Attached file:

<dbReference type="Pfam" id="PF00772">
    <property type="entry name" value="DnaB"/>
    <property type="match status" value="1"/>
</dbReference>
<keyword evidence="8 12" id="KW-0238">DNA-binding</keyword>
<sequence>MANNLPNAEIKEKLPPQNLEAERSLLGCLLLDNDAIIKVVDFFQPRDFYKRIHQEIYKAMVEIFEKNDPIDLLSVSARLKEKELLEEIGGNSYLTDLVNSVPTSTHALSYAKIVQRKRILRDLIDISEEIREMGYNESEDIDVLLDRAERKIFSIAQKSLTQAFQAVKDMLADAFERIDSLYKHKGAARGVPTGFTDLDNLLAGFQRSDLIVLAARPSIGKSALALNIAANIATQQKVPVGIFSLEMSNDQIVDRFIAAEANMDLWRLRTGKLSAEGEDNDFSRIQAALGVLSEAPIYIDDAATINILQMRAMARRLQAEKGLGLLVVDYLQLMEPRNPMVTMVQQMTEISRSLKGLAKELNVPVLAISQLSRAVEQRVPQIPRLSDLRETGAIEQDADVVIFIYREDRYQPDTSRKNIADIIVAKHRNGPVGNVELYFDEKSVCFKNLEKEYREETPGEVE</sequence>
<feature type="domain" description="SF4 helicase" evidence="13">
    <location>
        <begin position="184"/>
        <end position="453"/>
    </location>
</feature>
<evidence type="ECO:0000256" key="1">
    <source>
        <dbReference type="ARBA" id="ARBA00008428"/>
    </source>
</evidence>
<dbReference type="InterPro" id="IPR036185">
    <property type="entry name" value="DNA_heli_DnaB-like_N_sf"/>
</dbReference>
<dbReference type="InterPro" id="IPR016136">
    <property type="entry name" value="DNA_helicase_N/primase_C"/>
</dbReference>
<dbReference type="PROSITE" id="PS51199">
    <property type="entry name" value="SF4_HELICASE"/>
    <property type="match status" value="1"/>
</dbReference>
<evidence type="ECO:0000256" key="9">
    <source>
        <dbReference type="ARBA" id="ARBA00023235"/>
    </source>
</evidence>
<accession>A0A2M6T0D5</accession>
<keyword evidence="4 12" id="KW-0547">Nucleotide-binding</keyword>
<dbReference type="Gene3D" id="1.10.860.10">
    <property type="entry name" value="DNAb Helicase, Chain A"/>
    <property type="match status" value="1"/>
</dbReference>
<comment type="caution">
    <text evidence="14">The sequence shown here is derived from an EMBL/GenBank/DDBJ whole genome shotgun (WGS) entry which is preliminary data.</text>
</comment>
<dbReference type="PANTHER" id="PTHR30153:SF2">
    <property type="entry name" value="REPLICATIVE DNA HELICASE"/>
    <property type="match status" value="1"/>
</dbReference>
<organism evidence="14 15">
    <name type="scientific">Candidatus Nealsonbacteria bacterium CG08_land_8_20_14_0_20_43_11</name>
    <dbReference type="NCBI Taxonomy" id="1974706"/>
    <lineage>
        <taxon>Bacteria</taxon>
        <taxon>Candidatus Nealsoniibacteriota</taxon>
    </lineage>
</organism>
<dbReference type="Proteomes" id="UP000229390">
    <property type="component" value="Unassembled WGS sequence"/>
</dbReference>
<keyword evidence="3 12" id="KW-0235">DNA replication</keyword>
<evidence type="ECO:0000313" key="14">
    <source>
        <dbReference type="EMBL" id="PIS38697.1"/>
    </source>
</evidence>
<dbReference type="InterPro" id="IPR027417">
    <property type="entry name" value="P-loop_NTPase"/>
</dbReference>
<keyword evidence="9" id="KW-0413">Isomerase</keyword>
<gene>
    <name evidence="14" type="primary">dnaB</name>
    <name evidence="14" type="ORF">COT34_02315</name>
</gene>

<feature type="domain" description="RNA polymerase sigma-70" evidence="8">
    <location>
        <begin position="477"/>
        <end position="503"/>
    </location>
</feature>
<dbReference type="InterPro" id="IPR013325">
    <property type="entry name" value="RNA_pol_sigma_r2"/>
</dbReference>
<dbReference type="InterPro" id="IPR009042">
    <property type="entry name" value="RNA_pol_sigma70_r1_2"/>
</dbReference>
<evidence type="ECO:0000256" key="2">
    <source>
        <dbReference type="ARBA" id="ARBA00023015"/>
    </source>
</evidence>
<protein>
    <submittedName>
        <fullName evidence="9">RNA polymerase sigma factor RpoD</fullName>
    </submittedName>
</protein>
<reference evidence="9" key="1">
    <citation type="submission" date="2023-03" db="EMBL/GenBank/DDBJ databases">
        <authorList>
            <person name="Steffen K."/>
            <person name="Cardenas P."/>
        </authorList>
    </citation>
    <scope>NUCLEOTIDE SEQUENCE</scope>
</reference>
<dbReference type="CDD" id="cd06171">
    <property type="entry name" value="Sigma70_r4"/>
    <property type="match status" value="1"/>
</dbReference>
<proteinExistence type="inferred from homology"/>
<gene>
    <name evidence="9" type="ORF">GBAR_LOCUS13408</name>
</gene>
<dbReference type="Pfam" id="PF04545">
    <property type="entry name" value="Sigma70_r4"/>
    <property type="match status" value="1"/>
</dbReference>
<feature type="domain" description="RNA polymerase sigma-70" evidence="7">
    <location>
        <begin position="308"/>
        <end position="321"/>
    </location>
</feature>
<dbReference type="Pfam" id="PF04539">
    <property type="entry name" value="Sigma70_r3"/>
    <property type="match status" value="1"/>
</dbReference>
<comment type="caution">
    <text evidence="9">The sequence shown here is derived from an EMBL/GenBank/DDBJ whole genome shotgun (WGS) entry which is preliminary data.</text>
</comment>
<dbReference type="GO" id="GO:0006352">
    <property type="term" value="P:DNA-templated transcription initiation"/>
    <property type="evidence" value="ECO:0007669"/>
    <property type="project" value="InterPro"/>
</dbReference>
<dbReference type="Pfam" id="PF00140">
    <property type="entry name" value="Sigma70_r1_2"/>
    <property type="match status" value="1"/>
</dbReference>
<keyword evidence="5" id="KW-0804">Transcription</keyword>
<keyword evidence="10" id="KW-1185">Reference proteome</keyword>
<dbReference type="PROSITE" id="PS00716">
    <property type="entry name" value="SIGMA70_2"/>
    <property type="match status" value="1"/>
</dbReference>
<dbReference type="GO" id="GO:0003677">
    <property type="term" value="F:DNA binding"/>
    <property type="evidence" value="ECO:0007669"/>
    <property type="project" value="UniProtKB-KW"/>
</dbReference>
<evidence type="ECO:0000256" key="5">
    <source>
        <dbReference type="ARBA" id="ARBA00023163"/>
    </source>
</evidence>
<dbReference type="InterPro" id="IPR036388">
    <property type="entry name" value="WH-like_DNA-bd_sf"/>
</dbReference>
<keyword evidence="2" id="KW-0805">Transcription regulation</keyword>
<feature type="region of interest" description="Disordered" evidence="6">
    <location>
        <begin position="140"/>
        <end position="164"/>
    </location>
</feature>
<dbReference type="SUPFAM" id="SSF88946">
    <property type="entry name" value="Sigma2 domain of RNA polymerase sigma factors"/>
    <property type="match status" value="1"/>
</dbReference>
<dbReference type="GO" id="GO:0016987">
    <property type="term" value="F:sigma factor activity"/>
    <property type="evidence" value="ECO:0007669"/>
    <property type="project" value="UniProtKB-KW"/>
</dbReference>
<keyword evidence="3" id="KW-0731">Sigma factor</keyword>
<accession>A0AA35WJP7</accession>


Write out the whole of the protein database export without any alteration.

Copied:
<dbReference type="Pfam" id="PF00772">
    <property type="entry name" value="DnaB"/>
    <property type="match status" value="1"/>
</dbReference>
<keyword evidence="8 12" id="KW-0238">DNA-binding</keyword>
<sequence>MANNLPNAEIKEKLPPQNLEAERSLLGCLLLDNDAIIKVVDFFQPRDFYKRIHQEIYKAMVEIFEKNDPIDLLSVSARLKEKELLEEIGGNSYLTDLVNSVPTSTHALSYAKIVQRKRILRDLIDISEEIREMGYNESEDIDVLLDRAERKIFSIAQKSLTQAFQAVKDMLADAFERIDSLYKHKGAARGVPTGFTDLDNLLAGFQRSDLIVLAARPSIGKSALALNIAANIATQQKVPVGIFSLEMSNDQIVDRFIAAEANMDLWRLRTGKLSAEGEDNDFSRIQAALGVLSEAPIYIDDAATINILQMRAMARRLQAEKGLGLLVVDYLQLMEPRNPMVTMVQQMTEISRSLKGLAKELNVPVLAISQLSRAVEQRVPQIPRLSDLRETGAIEQDADVVIFIYREDRYQPDTSRKNIADIIVAKHRNGPVGNVELYFDEKSVCFKNLEKEYREETPGEVE</sequence>
<feature type="domain" description="SF4 helicase" evidence="13">
    <location>
        <begin position="184"/>
        <end position="453"/>
    </location>
</feature>
<evidence type="ECO:0000256" key="1">
    <source>
        <dbReference type="ARBA" id="ARBA00008428"/>
    </source>
</evidence>
<dbReference type="InterPro" id="IPR036185">
    <property type="entry name" value="DNA_heli_DnaB-like_N_sf"/>
</dbReference>
<dbReference type="InterPro" id="IPR016136">
    <property type="entry name" value="DNA_helicase_N/primase_C"/>
</dbReference>
<dbReference type="PROSITE" id="PS51199">
    <property type="entry name" value="SF4_HELICASE"/>
    <property type="match status" value="1"/>
</dbReference>
<evidence type="ECO:0000256" key="9">
    <source>
        <dbReference type="ARBA" id="ARBA00023235"/>
    </source>
</evidence>
<accession>A0A2M6T0D5</accession>
<keyword evidence="4 12" id="KW-0547">Nucleotide-binding</keyword>
<dbReference type="Gene3D" id="1.10.860.10">
    <property type="entry name" value="DNAb Helicase, Chain A"/>
    <property type="match status" value="1"/>
</dbReference>
<comment type="caution">
    <text evidence="14">The sequence shown here is derived from an EMBL/GenBank/DDBJ whole genome shotgun (WGS) entry which is preliminary data.</text>
</comment>
<dbReference type="PANTHER" id="PTHR30153:SF2">
    <property type="entry name" value="REPLICATIVE DNA HELICASE"/>
    <property type="match status" value="1"/>
</dbReference>
<organism evidence="14 15">
    <name type="scientific">Candidatus Nealsonbacteria bacterium CG08_land_8_20_14_0_20_43_11</name>
    <dbReference type="NCBI Taxonomy" id="1974706"/>
    <lineage>
        <taxon>Bacteria</taxon>
        <taxon>Candidatus Nealsoniibacteriota</taxon>
    </lineage>
</organism>
<dbReference type="Proteomes" id="UP000229390">
    <property type="component" value="Unassembled WGS sequence"/>
</dbReference>
<keyword evidence="3 12" id="KW-0235">DNA replication</keyword>
<evidence type="ECO:0000313" key="14">
    <source>
        <dbReference type="EMBL" id="PIS38697.1"/>
    </source>
</evidence>
<dbReference type="InterPro" id="IPR027417">
    <property type="entry name" value="P-loop_NTPase"/>
</dbReference>
<keyword evidence="9" id="KW-0413">Isomerase</keyword>
<gene>
    <name evidence="14" type="primary">dnaB</name>
    <name evidence="14" type="ORF">COT34_02315</name>
</gene>

<feature type="domain" description="RNA polymerase sigma-70" evidence="8">
    <location>
        <begin position="477"/>
        <end position="503"/>
    </location>
</feature>
<dbReference type="InterPro" id="IPR013325">
    <property type="entry name" value="RNA_pol_sigma_r2"/>
</dbReference>
<dbReference type="InterPro" id="IPR009042">
    <property type="entry name" value="RNA_pol_sigma70_r1_2"/>
</dbReference>
<evidence type="ECO:0000256" key="2">
    <source>
        <dbReference type="ARBA" id="ARBA00023015"/>
    </source>
</evidence>
<protein>
    <submittedName>
        <fullName evidence="9">RNA polymerase sigma factor RpoD</fullName>
    </submittedName>
</protein>
<reference evidence="9" key="1">
    <citation type="submission" date="2023-03" db="EMBL/GenBank/DDBJ databases">
        <authorList>
            <person name="Steffen K."/>
            <person name="Cardenas P."/>
        </authorList>
    </citation>
    <scope>NUCLEOTIDE SEQUENCE</scope>
</reference>
<dbReference type="CDD" id="cd06171">
    <property type="entry name" value="Sigma70_r4"/>
    <property type="match status" value="1"/>
</dbReference>
<proteinExistence type="inferred from homology"/>
<gene>
    <name evidence="9" type="ORF">GBAR_LOCUS13408</name>
</gene>
<dbReference type="Pfam" id="PF04545">
    <property type="entry name" value="Sigma70_r4"/>
    <property type="match status" value="1"/>
</dbReference>
<feature type="domain" description="RNA polymerase sigma-70" evidence="7">
    <location>
        <begin position="308"/>
        <end position="321"/>
    </location>
</feature>
<dbReference type="Pfam" id="PF04539">
    <property type="entry name" value="Sigma70_r3"/>
    <property type="match status" value="1"/>
</dbReference>
<comment type="caution">
    <text evidence="9">The sequence shown here is derived from an EMBL/GenBank/DDBJ whole genome shotgun (WGS) entry which is preliminary data.</text>
</comment>
<dbReference type="GO" id="GO:0006352">
    <property type="term" value="P:DNA-templated transcription initiation"/>
    <property type="evidence" value="ECO:0007669"/>
    <property type="project" value="InterPro"/>
</dbReference>
<dbReference type="Pfam" id="PF00140">
    <property type="entry name" value="Sigma70_r1_2"/>
    <property type="match status" value="1"/>
</dbReference>
<keyword evidence="5" id="KW-0804">Transcription</keyword>
<keyword evidence="10" id="KW-1185">Reference proteome</keyword>
<dbReference type="PROSITE" id="PS00716">
    <property type="entry name" value="SIGMA70_2"/>
    <property type="match status" value="1"/>
</dbReference>
<dbReference type="GO" id="GO:0003677">
    <property type="term" value="F:DNA binding"/>
    <property type="evidence" value="ECO:0007669"/>
    <property type="project" value="UniProtKB-KW"/>
</dbReference>
<evidence type="ECO:0000256" key="5">
    <source>
        <dbReference type="ARBA" id="ARBA00023163"/>
    </source>
</evidence>
<dbReference type="InterPro" id="IPR036388">
    <property type="entry name" value="WH-like_DNA-bd_sf"/>
</dbReference>
<keyword evidence="2" id="KW-0805">Transcription regulation</keyword>
<feature type="region of interest" description="Disordered" evidence="6">
    <location>
        <begin position="140"/>
        <end position="164"/>
    </location>
</feature>
<dbReference type="SUPFAM" id="SSF88946">
    <property type="entry name" value="Sigma2 domain of RNA polymerase sigma factors"/>
    <property type="match status" value="1"/>
</dbReference>
<dbReference type="GO" id="GO:0016987">
    <property type="term" value="F:sigma factor activity"/>
    <property type="evidence" value="ECO:0007669"/>
    <property type="project" value="UniProtKB-KW"/>
</dbReference>
<keyword evidence="3" id="KW-0731">Sigma factor</keyword>
<accession>A0AA35WJP7</accession>